If he has to press the button it's probably too late already..

Quote:
If you look at the numbers the chances of that happening are so small its not worth worrying about and arguably a waste of effort to install the button in the first place.

Funnily the risk of a GUID clash is just as high for Spektrum but the fraternity isn't interested in trying to bad mouth Spektrum because they serve a different clientele.
Would you fly your expensive model knowing that there is a possibility of someone at your field using a module that could have the same GUID as yours, and might turn it on when you're in the air??
I know I wouldn't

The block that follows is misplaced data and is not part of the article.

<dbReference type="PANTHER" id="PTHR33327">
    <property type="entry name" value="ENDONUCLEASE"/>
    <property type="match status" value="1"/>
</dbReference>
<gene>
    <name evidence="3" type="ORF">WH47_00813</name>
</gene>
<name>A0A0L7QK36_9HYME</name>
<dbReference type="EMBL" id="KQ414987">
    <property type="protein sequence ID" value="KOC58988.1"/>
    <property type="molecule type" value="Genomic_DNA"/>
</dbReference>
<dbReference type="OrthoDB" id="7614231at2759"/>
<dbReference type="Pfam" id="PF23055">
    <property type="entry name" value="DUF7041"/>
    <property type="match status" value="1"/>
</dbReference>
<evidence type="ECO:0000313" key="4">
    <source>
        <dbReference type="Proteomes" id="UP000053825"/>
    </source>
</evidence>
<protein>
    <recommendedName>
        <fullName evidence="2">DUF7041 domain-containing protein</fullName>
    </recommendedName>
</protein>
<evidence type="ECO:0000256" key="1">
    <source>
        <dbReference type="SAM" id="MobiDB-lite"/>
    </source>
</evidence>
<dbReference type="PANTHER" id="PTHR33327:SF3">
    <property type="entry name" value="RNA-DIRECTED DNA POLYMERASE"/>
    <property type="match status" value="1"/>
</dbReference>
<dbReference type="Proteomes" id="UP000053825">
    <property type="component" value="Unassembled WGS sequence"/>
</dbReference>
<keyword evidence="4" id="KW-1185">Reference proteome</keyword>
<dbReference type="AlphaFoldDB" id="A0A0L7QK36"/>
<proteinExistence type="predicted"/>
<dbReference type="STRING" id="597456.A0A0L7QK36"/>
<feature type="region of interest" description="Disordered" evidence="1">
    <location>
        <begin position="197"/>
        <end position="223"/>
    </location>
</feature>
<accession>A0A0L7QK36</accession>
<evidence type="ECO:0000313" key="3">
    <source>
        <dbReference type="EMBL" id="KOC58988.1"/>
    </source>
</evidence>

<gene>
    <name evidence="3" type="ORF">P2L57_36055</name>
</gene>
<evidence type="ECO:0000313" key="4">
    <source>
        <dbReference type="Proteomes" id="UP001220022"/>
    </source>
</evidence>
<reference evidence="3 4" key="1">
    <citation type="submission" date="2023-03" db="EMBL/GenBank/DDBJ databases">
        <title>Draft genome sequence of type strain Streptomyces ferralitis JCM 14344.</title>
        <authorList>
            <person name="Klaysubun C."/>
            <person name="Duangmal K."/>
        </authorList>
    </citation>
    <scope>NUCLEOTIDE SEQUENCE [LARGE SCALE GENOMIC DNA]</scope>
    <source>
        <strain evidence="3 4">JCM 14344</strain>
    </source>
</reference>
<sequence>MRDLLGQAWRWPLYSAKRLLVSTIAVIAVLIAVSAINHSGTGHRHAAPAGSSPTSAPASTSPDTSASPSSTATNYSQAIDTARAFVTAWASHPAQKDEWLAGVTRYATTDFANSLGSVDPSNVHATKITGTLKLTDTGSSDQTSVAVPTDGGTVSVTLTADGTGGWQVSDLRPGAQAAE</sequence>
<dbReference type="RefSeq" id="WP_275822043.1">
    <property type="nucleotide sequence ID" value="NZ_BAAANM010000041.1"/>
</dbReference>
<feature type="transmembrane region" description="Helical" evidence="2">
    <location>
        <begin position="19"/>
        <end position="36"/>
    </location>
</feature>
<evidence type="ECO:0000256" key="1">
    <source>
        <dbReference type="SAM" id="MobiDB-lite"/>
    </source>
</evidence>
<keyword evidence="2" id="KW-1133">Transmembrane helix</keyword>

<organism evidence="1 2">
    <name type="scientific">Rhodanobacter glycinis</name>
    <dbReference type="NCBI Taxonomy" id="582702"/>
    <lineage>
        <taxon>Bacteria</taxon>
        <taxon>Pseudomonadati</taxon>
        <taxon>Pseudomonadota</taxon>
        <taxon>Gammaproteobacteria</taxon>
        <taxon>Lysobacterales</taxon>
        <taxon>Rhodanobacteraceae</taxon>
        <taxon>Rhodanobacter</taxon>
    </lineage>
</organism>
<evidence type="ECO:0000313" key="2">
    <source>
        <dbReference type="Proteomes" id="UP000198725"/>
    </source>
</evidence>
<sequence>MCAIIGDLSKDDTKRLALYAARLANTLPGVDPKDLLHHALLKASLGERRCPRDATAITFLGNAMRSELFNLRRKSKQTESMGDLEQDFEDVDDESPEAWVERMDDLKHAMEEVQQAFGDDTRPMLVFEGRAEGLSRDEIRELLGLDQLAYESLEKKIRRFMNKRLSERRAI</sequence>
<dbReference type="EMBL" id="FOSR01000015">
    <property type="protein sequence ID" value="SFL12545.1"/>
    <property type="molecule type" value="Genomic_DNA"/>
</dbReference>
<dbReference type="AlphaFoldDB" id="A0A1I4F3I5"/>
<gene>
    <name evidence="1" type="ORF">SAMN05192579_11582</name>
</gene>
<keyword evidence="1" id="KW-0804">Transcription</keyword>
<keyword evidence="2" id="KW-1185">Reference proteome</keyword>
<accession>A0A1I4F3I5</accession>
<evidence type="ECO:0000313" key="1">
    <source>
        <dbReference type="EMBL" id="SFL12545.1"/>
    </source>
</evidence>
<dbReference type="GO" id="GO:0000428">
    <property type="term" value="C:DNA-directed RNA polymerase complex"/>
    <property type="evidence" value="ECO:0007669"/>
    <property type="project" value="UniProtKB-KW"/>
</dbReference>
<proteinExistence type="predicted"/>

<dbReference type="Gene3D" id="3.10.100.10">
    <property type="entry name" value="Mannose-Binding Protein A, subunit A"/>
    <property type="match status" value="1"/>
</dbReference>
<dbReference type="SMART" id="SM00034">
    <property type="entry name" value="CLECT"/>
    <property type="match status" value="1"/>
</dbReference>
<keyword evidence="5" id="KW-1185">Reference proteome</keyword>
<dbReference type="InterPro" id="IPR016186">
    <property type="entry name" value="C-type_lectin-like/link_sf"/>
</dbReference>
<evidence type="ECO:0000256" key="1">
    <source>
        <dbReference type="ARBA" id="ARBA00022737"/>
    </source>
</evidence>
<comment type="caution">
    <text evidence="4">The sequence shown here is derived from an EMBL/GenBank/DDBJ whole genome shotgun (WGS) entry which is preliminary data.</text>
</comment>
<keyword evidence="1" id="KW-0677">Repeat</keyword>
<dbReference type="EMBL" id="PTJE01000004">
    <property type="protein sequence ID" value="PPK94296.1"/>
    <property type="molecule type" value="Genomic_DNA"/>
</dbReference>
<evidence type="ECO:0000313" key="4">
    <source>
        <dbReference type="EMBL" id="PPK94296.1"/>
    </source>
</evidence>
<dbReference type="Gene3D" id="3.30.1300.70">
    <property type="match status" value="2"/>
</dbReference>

I think no one is trying to bad mouth anyone.. Personally, I don't like spektrum. I think it is not reliable enough. I have two 9x radios with custom firmware and I love them but I also don't use the original RF modules..
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Old Dec 12, 2012, 06:27 PM
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All they need to do is get a single Spektrum DSMX receiver and send it thousands of GUID's and note down what the frequency hopping is. So yes Spektrum users are also at "risk" because their GUID could have been duplicated in the Orange transmitter modules.
Hmmmm, That sounds very safe and also it sounds like something we all should be proud of...
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Old Dec 12, 2012, 06:29 PM
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Well, if HK copied and hardcoded one GUID/hopping pattern then that module will bind and work perfectly with a genuine Spektrum DSMX receiver.

The point that there are no Orange DSMX receivers tells me that they were not able to figure out the hopping pattern based on a transmitter's GUID.